Author Stan I. S. Law points out that what we have in the Bible is a flow of Hebrew words, arranged on a page, and all the rest is interpretation. Some Christians might say the words were placed in precisely that order by God. As we read our favorite version in our favorite language, some of us claim the words and translation are both guided and designed by our Creator. Still others trust in God and turn to Him for interpretation of what cannot be fully known. Stan I. S. Law looks at what he calls the “inexorable demise” of organized religion, views the Bible and related books through lenses of symbols, science and history, and offers his dictionary to children of an Age of Individualization. While my personal interests lie in the real (historical and scientific) world of the Bible, filled with real people, loved by a real God, I enjoy the author’s allegorical interpretations. I delight in symbols. I love parables. And as stories and words repeat, reflect and refract, I love the timelessness of interlocking meanings. But how do you “use” a dictionary when reading in translation? The author offers an intriguing introduction with Biblical passages quoted around bracketed alternative words. Footnotes remind the reader of symbols—“son” as “consequence,” “10” as “executive power,” “land” as “bare ground,” and more. Moving from Exodus, through Isaiah, to Revelation, Old Testament to New, comparing faith with knowledge, and inviting question, the author shows how his dictionary can be used. And then he provides a truly comprehensive dictionary. Place names, people’s names, names of nations and more are interspersed with common (and uncommon) nouns and verbs, all with their various options and meanings displayed. The format’s plain and simple (and dictionary-like), and the result is truly intriguing. While new translations of the Bible look for literal accuracy, and modern interpretations seek original meaning in the light of historical culture, this author looks for symbolic accuracy, repeated (and timeless) ideas, and internal structures reflecting the heart of individualism. Even if you’re interests are different from the author’s, this book is a pleasing and helpful way to find out more about the Bible’s words. Disclosure: I was given a free ecopy of this dictionary by the author and I promised my honest review.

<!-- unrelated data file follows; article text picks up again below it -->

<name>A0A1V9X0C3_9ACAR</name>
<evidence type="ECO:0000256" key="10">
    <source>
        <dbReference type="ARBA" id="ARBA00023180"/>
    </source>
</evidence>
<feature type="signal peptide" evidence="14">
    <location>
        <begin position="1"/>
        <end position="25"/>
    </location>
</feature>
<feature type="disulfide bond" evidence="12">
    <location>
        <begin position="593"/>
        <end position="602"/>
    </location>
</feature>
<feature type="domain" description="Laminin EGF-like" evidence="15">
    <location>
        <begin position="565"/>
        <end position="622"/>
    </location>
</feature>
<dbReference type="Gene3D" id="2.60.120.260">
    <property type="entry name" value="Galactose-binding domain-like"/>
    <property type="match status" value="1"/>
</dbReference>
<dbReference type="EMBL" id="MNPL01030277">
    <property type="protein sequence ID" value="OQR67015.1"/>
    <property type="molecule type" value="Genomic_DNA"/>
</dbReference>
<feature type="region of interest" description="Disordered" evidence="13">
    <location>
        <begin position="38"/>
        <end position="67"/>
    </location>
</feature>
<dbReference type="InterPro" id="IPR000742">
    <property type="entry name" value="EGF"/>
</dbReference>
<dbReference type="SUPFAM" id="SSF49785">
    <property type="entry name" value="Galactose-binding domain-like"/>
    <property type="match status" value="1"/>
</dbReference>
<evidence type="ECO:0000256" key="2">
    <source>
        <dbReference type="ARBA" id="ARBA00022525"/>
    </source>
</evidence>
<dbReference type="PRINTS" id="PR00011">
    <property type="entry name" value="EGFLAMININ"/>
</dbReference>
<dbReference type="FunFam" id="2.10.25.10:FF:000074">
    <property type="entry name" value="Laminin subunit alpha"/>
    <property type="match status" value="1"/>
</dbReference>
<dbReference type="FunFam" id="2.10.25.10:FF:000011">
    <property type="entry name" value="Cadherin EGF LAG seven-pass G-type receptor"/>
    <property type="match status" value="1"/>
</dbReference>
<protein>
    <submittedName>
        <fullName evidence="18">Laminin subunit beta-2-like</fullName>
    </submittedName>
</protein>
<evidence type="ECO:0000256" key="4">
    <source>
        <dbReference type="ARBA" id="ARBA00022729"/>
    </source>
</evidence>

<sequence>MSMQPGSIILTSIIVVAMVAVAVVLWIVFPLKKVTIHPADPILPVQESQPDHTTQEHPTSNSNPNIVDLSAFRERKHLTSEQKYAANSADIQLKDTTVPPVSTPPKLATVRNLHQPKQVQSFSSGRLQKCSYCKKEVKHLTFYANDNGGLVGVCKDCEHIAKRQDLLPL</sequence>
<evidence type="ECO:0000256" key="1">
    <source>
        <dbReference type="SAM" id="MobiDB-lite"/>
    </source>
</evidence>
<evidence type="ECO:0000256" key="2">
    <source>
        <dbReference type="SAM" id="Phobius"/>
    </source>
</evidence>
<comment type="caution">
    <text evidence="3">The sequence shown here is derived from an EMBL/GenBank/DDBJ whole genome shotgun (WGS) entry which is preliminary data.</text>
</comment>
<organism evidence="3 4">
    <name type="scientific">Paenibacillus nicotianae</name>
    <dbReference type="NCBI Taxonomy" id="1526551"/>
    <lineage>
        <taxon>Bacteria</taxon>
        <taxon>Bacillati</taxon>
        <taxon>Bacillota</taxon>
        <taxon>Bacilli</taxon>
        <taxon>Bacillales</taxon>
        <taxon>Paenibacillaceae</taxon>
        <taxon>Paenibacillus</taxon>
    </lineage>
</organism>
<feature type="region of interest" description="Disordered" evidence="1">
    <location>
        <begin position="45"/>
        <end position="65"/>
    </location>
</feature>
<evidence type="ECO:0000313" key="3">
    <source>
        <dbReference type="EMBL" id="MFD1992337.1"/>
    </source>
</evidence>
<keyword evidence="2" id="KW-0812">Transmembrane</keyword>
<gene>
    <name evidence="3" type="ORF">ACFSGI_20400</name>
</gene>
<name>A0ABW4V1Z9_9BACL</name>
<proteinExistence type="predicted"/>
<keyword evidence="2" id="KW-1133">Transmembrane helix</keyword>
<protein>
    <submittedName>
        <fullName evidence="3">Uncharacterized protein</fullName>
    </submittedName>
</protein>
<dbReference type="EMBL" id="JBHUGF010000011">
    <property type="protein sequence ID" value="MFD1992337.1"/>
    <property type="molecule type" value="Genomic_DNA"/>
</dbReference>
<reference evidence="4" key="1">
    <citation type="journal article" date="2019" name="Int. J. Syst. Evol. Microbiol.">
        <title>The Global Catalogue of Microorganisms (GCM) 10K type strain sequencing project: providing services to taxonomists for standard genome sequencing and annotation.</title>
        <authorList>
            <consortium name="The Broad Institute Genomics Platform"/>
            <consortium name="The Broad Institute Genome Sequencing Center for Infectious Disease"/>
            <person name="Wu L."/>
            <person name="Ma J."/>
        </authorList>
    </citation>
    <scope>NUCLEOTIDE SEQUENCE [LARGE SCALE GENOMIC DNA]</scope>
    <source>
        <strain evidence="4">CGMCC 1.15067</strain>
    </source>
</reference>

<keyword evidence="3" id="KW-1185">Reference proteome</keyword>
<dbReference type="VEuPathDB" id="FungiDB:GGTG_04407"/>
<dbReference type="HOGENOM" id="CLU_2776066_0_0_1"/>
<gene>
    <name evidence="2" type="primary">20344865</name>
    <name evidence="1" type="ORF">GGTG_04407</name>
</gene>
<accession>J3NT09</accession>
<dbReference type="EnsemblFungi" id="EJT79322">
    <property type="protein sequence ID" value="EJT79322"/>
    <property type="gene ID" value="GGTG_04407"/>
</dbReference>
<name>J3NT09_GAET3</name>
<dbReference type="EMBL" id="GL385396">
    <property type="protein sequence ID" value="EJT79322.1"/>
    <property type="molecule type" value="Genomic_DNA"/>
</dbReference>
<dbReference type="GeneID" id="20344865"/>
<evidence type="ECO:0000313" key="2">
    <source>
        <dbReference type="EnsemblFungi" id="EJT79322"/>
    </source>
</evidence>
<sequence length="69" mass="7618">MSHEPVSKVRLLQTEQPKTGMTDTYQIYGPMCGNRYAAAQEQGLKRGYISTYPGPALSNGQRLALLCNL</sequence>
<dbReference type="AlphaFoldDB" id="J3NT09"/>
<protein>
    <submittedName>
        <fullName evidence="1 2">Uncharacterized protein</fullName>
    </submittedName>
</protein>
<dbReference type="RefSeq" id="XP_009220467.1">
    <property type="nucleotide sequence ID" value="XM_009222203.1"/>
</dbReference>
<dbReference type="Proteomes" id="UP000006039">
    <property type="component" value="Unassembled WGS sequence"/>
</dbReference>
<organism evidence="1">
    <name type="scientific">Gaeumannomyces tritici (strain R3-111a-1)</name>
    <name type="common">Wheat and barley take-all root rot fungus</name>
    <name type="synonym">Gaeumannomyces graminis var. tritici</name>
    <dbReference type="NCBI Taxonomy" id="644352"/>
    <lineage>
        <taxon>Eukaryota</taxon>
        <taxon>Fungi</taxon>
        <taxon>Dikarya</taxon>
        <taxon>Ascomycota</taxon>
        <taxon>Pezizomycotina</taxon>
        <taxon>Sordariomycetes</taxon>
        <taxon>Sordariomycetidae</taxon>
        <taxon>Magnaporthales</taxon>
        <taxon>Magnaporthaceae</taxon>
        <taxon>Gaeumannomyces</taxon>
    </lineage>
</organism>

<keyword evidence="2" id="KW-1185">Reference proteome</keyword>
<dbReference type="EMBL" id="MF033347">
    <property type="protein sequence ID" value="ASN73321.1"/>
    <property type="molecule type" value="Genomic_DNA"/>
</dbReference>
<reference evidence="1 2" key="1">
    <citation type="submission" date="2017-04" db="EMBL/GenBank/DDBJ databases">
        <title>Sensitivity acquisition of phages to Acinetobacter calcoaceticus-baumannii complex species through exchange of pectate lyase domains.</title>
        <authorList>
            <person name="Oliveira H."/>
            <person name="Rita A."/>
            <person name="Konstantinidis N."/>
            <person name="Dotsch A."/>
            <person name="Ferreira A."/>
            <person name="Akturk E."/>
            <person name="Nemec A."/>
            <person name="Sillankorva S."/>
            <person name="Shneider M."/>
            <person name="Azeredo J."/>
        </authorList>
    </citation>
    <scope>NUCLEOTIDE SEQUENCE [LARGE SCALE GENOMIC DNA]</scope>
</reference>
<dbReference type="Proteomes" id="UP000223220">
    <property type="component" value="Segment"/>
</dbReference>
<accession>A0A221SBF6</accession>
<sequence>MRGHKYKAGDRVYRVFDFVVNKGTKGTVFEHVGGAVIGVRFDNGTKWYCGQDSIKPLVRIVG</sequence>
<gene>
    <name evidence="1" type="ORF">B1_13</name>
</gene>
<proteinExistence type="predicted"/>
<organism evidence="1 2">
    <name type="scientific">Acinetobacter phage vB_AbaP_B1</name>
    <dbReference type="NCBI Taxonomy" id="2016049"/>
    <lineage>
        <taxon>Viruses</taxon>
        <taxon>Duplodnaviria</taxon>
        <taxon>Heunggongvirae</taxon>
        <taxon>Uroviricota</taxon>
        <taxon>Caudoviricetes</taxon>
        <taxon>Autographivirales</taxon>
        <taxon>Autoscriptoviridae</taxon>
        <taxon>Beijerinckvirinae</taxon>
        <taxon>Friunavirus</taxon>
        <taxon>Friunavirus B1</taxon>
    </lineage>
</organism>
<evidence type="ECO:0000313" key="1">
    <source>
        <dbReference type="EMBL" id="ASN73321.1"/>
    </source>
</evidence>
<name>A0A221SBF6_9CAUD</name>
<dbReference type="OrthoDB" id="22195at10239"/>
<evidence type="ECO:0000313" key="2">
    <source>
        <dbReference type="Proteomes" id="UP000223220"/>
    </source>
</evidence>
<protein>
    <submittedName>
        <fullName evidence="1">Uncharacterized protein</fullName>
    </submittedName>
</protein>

Anonymous More than 1 year ago
The Dictionary is an amazing exposé of the willingness of scholars of various religions, principally Christianity, to keep the masses in the dark for some 2000 years. It seems that half-truth made the rabble easier to control. The symbolic meaning let alone the actual translation of more than 3000 words, particularly when majority of such words refers to a state of consciousness, is nothing short of staggering. This book is an amazing eye-opener. In defense of the scholars, one might quote the statement about “throwing pearls before swine…” (Matth. 7:6. Speaking for myself, I refuse to be a swine any longer. I am, Mr. Kapuscinski, forever in your debt.
Anonymous More than 1 year ago
Joblot More than 1 year ago
Even the first 30% make it abundantly clear that this is not an easy book to peruse. Apparently the more effort you put into the Application, the more you benefit. I’m going to do one chapter per week and, who knows, perhaps, one day, this book, the Dictionary, will set me free. Until today, I’ve been an avid reader of Mr. K’s fiction. Now, I’m a convert. I suspect his non-fiction will be packed with equal depth of metaphysical suspense. Imagine my surprise when I’ve learned that the author developed his philosophy in a number of books, before he started writing fiction. Wish more writers would do that! Thanks again, Mr. Kapuscinski (and… Mr. Stan I.S. Law!)
AdamK More than 1 year ago
I spent a lot of time looking for someone to take on the work initiated by Emmet Fox. The potential of this Dictionary is to rewrite our understanding of the whole of scriptures. It applies with equal force to the Old and the New Testaments. Now, in just three days, I completed three chapters of Genesis. My initial ventures into other chapters are just as eye-opening. Quite incredible! And the equally surprising thing is that the more I do it, the more I seem to understand what the ancients were talking about. If ever a book deserved 5 Stars, this is it! A most amazing discovery!